The State Office of Parks, Recreation and Historic Preservation and the Palisades Interstate Park Commission (PIPC) have announced the reopening of historic cliffside steps at Sam’s Point area of Minnewaska State Park Preserve after a three-year rebuilding project.
The Lenape Steps were constructed originally in the 1860s by Thomas Botsford, who subsequently built a hotel nearby against the base of the escarpment. After the hotel was destroyed by fire in 1874, the steps remained in use, but gradually fell into disrepair from damage caused by water, freezing temperatures and thawing.
“Having the Lenape Steps restored to their former glory represents another improvement to one of the Hudson Valley’s premier recreational attractions,” said State Parks Commissioner Erik Kulleseid. “This gives visitors a now much-safer way to reach Sam’s Point, the highest point on the Shawangunk Ridge with its panoramic vistas.”
Restoration of the stairs was the result of a three-year project by about 50 volunteers from the Jolly Rovers, a Hudson Valley group specializing in the building of natural stone pathways in difficult to reach areas.
“The Commission was very pleased to partner with the Jolly Rovers to support the restoration of the Lenape Steps,” said Palisades Interstate Parks Commission (PIPC) Executive Director Joshua Laird. “This project brings back a historic feature that has helped visitors reach Sam’s Point, the highest point on the Shawangunk Ridge, for over 150 years. We salute the Rovers for their dedication and hard work that helps us keep important park trails and stonework in good shape for the future.”
Starting in July 2019, volunteer crews from the Jolly Rovers primarily using hand tools cut, shaped, and set about 100 stone steps made from nearby boulders. More than 7,000 man-hours were devoted to the work. PIPC provided $32,000 to support the project and the Jolly Rovers also raised more than $4,200.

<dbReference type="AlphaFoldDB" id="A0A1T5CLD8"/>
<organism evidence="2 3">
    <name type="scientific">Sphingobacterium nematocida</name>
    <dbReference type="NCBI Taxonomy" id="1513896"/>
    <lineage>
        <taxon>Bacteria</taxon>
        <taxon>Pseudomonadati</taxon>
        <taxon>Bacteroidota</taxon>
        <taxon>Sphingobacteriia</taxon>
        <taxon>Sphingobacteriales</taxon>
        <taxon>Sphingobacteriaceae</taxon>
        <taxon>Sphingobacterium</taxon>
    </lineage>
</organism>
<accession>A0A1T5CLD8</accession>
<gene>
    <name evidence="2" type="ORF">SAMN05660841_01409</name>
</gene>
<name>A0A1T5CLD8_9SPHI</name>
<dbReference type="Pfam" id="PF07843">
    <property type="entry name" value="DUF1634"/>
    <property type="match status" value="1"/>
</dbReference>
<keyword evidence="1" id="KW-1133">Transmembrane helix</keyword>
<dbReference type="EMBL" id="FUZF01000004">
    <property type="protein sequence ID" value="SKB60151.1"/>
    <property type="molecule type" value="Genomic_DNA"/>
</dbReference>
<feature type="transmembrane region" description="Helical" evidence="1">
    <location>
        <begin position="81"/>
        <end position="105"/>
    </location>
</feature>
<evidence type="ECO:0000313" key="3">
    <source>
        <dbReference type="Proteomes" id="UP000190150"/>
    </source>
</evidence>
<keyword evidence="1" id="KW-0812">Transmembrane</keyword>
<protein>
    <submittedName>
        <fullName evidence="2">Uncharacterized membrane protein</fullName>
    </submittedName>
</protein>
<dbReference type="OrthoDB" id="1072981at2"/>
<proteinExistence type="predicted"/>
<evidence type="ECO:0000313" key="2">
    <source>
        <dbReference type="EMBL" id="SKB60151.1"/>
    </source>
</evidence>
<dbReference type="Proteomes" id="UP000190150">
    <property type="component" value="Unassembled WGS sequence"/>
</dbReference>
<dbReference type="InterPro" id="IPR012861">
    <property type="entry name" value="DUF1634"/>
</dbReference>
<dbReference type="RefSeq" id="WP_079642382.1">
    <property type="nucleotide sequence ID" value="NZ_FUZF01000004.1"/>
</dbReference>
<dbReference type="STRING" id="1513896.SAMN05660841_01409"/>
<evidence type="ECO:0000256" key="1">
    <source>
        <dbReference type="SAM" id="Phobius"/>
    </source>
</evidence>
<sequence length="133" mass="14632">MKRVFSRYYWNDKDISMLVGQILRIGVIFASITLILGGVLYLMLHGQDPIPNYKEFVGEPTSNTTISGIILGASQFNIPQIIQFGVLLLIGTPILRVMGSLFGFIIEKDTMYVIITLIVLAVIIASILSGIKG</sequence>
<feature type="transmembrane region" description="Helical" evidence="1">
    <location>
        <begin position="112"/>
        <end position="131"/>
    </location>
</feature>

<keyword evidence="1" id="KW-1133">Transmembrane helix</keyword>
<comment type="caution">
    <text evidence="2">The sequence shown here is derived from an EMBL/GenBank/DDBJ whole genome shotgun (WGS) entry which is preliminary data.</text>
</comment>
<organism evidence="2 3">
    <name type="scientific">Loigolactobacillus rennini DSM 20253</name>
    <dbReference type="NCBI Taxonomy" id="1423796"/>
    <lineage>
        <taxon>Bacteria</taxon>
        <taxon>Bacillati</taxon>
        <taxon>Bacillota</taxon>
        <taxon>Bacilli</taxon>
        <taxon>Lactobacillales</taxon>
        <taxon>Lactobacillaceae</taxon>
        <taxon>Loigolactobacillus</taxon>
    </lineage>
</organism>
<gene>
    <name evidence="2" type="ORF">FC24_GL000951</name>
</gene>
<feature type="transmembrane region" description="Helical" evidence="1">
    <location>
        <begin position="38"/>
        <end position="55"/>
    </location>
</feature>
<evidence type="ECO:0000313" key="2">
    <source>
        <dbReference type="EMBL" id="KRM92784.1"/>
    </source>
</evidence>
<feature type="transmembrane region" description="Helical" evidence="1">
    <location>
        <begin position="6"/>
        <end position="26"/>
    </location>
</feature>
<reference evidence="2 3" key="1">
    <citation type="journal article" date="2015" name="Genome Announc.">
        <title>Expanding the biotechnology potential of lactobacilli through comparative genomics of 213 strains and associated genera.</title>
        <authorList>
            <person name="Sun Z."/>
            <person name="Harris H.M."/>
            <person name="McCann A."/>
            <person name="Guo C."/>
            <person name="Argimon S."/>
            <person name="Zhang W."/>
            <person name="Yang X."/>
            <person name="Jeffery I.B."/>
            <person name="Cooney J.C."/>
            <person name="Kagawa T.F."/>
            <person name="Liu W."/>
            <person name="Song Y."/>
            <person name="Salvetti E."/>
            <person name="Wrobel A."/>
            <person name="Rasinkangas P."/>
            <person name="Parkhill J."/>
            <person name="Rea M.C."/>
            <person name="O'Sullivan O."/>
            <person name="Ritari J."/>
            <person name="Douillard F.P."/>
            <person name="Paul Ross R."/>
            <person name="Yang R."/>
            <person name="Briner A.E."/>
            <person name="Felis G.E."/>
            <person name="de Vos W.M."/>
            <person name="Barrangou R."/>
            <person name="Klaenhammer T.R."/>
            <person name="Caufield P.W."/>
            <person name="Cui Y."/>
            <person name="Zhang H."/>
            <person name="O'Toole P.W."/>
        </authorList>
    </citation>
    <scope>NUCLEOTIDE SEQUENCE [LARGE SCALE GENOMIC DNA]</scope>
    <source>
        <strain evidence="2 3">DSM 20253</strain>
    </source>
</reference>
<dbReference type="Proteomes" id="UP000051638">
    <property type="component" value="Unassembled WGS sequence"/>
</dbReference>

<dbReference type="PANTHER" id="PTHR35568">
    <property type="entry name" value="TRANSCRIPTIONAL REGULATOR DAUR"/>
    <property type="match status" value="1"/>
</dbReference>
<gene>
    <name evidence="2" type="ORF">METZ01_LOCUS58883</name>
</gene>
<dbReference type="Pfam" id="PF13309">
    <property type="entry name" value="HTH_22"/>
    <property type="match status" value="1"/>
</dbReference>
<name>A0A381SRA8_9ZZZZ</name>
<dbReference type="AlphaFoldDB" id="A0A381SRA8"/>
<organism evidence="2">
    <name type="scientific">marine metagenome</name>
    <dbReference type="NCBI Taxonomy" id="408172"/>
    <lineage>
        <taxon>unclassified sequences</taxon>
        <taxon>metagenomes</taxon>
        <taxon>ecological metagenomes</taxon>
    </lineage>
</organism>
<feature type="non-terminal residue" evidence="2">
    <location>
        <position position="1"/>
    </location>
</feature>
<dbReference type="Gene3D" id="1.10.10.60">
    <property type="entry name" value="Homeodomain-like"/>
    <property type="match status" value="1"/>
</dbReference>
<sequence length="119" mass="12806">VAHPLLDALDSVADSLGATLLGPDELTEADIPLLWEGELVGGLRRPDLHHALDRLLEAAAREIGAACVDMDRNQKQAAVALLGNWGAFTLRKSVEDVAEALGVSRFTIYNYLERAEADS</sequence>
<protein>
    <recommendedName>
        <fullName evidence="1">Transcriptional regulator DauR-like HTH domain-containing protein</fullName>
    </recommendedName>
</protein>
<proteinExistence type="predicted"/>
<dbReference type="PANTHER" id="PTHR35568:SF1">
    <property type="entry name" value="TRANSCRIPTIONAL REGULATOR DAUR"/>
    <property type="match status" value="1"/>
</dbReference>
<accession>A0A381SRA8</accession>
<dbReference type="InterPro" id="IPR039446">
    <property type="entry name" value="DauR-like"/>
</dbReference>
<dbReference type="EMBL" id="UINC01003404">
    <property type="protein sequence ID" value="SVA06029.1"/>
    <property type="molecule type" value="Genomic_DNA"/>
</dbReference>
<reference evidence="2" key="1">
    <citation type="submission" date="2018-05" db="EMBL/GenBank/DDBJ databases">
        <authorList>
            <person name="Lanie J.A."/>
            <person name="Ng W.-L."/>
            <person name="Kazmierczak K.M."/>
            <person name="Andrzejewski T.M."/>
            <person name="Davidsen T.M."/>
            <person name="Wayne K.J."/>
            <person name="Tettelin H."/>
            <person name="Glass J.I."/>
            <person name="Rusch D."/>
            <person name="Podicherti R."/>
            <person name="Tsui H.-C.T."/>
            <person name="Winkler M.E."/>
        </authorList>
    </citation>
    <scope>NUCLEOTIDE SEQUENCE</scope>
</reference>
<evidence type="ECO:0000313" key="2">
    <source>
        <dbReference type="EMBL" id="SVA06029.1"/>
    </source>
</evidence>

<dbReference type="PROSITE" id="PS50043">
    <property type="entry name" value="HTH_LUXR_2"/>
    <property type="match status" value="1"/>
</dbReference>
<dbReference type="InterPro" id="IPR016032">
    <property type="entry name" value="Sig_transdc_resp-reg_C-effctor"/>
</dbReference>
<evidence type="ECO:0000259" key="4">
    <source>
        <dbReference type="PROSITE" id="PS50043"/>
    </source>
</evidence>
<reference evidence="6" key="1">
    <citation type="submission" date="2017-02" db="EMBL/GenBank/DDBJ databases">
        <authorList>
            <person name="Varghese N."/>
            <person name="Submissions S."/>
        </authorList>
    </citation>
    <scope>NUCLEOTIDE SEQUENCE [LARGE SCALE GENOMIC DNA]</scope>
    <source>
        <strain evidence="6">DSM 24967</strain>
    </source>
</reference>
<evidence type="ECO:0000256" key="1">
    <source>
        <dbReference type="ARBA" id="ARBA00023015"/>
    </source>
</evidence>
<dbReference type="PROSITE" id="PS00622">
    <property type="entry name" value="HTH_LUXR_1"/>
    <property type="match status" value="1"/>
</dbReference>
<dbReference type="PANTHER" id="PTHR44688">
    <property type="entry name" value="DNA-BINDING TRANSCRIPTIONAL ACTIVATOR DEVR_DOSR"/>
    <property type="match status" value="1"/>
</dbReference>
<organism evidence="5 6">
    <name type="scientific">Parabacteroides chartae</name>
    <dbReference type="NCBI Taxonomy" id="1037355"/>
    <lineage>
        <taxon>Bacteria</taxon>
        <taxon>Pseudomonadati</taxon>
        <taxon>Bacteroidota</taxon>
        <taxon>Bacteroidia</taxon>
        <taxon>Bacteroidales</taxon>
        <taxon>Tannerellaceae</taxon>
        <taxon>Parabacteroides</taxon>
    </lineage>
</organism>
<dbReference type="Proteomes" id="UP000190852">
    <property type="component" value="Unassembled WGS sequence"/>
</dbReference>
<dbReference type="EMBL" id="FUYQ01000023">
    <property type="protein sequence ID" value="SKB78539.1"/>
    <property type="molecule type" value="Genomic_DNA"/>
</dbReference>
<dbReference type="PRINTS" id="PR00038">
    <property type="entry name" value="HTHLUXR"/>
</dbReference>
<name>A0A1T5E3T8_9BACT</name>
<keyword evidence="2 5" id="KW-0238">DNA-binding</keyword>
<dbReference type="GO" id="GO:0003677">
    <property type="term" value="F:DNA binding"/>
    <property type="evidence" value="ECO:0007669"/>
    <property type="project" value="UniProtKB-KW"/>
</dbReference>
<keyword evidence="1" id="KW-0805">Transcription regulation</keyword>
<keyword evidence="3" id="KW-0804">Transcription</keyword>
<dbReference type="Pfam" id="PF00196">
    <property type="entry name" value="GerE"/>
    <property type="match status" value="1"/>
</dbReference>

“This was the most technically challenging project we’ve ever done, due to the custom and precise stone shaping involved,” said Jolly Rovers Board Chairwoman Emily Hague. “This project employed collective skills our crew had been honing over the last decade and it advanced our collective ability. We are grateful for the opportunity to complete such an incredible project, in a location that will be enjoyed by thousands and last for generations to come.”
Future plans by the Jolly Rovers at Minnewaska include installation of stone steps starting this spring through a talus slope on the Gertrude’s Nose Trail.
This spring, State Parks and PIPC are introducing an online pilot reservation system for parking at Sam’s Point Area on weekends and holidays from the first weekend in May through the last weekend of October.
The goal of the system is to prevent visitor overuse at Sam’s Point and resulting ecological damage. Annual visitation to Sam’s Point has steadily increased in recent years to more than 92,000 visitors in 2021, with a nearly 48 percent increase in visitors since 2015. This increase has led to severe traffic congestion, illegal parking on local roads and negative impacts on the park’s natural resources and the surrounding areas with documented trail erosion, littering, and trampling of vegetation.